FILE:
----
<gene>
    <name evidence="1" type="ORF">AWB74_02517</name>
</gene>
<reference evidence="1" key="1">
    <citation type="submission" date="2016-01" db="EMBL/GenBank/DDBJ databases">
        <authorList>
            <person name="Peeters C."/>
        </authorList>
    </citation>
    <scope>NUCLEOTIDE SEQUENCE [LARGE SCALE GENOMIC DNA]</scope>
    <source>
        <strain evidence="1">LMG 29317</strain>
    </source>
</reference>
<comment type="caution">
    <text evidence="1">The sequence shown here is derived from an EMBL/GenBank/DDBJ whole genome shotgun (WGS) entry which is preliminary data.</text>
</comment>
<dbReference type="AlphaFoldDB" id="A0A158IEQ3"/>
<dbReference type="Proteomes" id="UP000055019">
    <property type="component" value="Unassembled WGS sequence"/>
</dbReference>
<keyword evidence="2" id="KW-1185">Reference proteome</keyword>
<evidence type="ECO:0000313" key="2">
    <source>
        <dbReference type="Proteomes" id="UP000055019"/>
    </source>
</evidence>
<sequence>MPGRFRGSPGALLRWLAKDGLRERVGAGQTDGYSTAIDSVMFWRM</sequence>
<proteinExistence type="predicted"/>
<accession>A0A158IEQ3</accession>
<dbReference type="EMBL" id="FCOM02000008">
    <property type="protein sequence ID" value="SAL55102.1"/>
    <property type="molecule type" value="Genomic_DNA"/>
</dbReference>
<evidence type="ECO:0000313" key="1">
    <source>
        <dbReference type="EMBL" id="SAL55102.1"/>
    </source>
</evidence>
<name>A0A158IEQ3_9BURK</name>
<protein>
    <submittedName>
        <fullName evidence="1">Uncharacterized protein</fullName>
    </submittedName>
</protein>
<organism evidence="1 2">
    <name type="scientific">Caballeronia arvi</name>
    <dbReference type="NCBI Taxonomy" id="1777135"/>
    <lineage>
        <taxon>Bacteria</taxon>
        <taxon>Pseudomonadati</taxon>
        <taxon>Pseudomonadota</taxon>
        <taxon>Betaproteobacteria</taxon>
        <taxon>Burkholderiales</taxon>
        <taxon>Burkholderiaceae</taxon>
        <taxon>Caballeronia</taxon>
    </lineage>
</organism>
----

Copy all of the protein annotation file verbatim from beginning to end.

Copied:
<gene>
    <name evidence="1" type="ORF">AWB74_02517</name>
</gene>
<reference evidence="1" key="1">
    <citation type="submission" date="2016-01" db="EMBL/GenBank/DDBJ databases">
        <authorList>
            <person name="Peeters C."/>
        </authorList>
    </citation>
    <scope>NUCLEOTIDE SEQUENCE [LARGE SCALE GENOMIC DNA]</scope>
    <source>
        <strain evidence="1">LMG 29317</strain>
    </source>
</reference>
<comment type="caution">
    <text evidence="1">The sequence shown here is derived from an EMBL/GenBank/DDBJ whole genome shotgun (WGS) entry which is preliminary data.</text>
</comment>
<dbReference type="AlphaFoldDB" id="A0A158IEQ3"/>
<dbReference type="Proteomes" id="UP000055019">
    <property type="component" value="Unassembled WGS sequence"/>
</dbReference>
<keyword evidence="2" id="KW-1185">Reference proteome</keyword>
<evidence type="ECO:0000313" key="2">
    <source>
        <dbReference type="Proteomes" id="UP000055019"/>
    </source>
</evidence>
<sequence>MPGRFRGSPGALLRWLAKDGLRERVGAGQTDGYSTAIDSVMFWRM</sequence>
<proteinExistence type="predicted"/>
<accession>A0A158IEQ3</accession>
<dbReference type="EMBL" id="FCOM02000008">
    <property type="protein sequence ID" value="SAL55102.1"/>
    <property type="molecule type" value="Genomic_DNA"/>
</dbReference>
<evidence type="ECO:0000313" key="1">
    <source>
        <dbReference type="EMBL" id="SAL55102.1"/>
    </source>
</evidence>
<name>A0A158IEQ3_9BURK</name>
<protein>
    <submittedName>
        <fullName evidence="1">Uncharacterized protein</fullName>
    </submittedName>
</protein>
<organism evidence="1 2">
    <name type="scientific">Caballeronia arvi</name>
    <dbReference type="NCBI Taxonomy" id="1777135"/>
    <lineage>
        <taxon>Bacteria</taxon>
        <taxon>Pseudomonadati</taxon>
        <taxon>Pseudomonadota</taxon>
        <taxon>Betaproteobacteria</taxon>
        <taxon>Burkholderiales</taxon>
        <taxon>Burkholderiaceae</taxon>
        <taxon>Caballeronia</taxon>
    </lineage>
</organism>